(Using tv show screencap for a book post because, well, it fits.)
So, Game of Thrones, Sansa I. I have to say, I’m not actually planning to blog about every chapter as I read (I’d never finish!), but Sansa I in particular stood out to me, because I enjoyed it a lot more on reread than I did originally. In part I think it’s that now that after you’ve read all the books and know who Sansa is, who she was and who she is becoming and why, you appreciate that this initial chapter kind of encapsulates, in and of itself, her initial journey.
Just a warning, this post ended up being spoilery for the reminder of Game of Thrones (no specifics though), and is also very vaguely spoilery for Arya in general, although only in the most general of terms.
It’s interesting how she starts the chapter “wanting things to be like in the stories” (paraphrasing!), holding on very tightly to her expectations of how they should be, and not being very forgiving towards whoever she perceives as ruining things and keeping them from being as they should be (Arya, in this chapter… and I guess in general). Additionally she’s not really willing to make any effort to appreciate anything that doesn’t match her fairytale expectations.
But then things turn around for Sansa. Somewhere in the middle of the chapter, Sansa has stepped into a fairytale featuring gallant knights, and a handsome prince coming to her rescue. I don’t really know why I got such a kick out of the sequence where she first meets Renly and Barristan Selmy. Probably it’s at least in part because I’ve come to appreciate those characters through the rest of the book, so going back to their first appearance is a treat that I just couldn’t appreciate at the time. I had completely forgotten that Sansa describes Renly as being the handsomest man she’s ever seen, and I just loved his attitude throughout the whole thing. It makes me really look forward to getting reacquainted with Renly.
Back to Sansa’s experience of the whole thing, I do find it interesting how GRRM lets it be pretty obvious that Joffrey hates his charming uncle with every fibre of his being, and yet it totally fits that Sansa doesn’t really pick up much of anything from it. Of course Joffrey hates his uncle. Renly is awesome, has his number, and wastes no opportunity to mock him and call him on his bullshit (as we see more clearly in the following Ned POV chapter).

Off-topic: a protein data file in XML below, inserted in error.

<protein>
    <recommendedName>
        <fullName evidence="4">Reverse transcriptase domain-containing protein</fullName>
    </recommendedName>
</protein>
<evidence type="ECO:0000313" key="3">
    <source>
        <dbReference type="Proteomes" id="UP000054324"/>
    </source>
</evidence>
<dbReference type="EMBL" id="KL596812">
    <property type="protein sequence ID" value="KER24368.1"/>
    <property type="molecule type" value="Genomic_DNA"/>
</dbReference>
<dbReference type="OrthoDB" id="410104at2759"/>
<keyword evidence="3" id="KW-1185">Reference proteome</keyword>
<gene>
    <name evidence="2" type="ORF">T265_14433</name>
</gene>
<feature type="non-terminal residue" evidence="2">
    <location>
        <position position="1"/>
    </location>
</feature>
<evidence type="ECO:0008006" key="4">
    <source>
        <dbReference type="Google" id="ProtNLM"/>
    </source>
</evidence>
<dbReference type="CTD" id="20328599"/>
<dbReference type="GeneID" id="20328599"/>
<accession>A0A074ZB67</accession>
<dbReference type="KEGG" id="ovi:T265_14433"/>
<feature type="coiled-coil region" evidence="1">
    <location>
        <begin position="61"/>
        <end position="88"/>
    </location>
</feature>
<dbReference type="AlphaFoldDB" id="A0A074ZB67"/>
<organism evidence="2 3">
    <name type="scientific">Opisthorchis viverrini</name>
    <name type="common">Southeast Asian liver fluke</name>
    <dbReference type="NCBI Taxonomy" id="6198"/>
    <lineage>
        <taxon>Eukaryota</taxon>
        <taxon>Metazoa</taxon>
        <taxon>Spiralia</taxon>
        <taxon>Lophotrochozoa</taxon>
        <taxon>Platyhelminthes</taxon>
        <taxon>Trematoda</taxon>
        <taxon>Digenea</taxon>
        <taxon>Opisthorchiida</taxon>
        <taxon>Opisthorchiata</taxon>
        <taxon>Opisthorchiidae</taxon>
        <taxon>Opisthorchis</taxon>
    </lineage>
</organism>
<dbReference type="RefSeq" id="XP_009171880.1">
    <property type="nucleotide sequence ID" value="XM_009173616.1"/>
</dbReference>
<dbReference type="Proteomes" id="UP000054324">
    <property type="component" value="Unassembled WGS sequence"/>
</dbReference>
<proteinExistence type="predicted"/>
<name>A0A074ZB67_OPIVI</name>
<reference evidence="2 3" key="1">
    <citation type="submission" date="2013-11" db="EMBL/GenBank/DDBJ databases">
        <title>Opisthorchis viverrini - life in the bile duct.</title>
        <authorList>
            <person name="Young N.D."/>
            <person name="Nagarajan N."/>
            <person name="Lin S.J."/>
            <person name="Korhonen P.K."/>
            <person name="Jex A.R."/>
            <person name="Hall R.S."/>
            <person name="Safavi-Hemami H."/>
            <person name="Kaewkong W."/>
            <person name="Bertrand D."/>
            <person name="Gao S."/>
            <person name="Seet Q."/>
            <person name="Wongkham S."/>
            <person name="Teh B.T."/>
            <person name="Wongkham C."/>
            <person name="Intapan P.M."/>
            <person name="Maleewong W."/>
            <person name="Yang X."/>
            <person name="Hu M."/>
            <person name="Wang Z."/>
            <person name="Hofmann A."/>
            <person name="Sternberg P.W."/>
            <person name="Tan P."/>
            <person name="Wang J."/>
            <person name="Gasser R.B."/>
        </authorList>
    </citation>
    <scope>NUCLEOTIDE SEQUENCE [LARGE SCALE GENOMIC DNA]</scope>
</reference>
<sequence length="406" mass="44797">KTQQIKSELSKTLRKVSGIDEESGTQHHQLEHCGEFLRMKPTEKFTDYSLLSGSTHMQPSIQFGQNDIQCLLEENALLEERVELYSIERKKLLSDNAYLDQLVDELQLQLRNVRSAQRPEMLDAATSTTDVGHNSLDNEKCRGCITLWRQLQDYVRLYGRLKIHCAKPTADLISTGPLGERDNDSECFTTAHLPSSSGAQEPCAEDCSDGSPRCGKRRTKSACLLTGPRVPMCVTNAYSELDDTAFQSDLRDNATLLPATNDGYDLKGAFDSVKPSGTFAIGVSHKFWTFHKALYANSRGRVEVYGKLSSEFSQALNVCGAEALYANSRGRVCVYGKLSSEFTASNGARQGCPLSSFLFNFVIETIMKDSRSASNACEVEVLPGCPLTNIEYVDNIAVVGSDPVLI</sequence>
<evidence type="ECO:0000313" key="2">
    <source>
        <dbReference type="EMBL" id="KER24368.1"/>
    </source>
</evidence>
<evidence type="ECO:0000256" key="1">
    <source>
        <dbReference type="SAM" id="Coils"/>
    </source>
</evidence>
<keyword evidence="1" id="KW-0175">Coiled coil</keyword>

Speaking of Joffrey, things couldn’t be going better for Sansa. He “saves her” from the unpleasantness that is having to share space with the Hound and Ilyn Payne (sort of… in her mind, he does), and then they spend a whole day together, go riding, have a picnic, etc. Sansa got her wish, she’s living a day right out of her stories. Until it finally all comes crashing down violently (because of Arya, or at least that’s who Sansa blames). In the very last sentence of the chapter, Sansa is confronted with an unpleasant truth that she’s just not ready to accept:
His eyes snapped open and looked at her, and there was nothing but loathing there, nothing but the vilest contempt.
Oh, Sansa. if only she’d realized then that she was seeing the true Joffrey she might have saved herself a lot of heartache. Or at least some heartache. Or you know, at least she might have been more prepared.
Back to my original point, at the very beginning of Clash of Kings, Sansa is remembering the Hand’s tourney and thinking about how those were the best times of her life. So she went from Winterfell, where no doubt things never quite met her expectations, and for awhile actually feels that she is living her fairytale… only to have it destroyed by the harshness of reality. And for Sansa, the very center of that harshness will be Joffrey.
The other thing I really liked about this chapter was what learn of Arya through it. The fact that we’re seeing her through Sansa’s disapproving eyes doesn’t really disguise the fact that Arya is an awesome little person.
One day she came back, grinning her horsey grin, her hair all tangled and her clothes covered in mud, clutching a raggedy bunch of purple and green flowers for Father.
How can you not love Arya after things like that?
I mean, well, yes, you do have to admit that the deck is obviously stacked so that we as modern readers will sympathize with this little girl who is willing to befriend anyone, regardless of their station in life; this little girl who is already fierce and brave and loyal and willing to fight for her friends. All that being said… it worked. Arya is my favorite character in these books, and in fact is one of my favorite fictional female characters in any medium. I just love this girl who knows who she is and what she wants, who is so fiercely herself even though she already senses, in however basic a way, that none of it is really compatible with the role that she is expected to play, as a woman in this society.
Speaking of Arya, two chapters later, in Bran III, we get this amazing description of her:
He saw Arya watching in silence and holding her secrets in her heart.
So there’s the foreshadowing for Arya’s future story arc as well.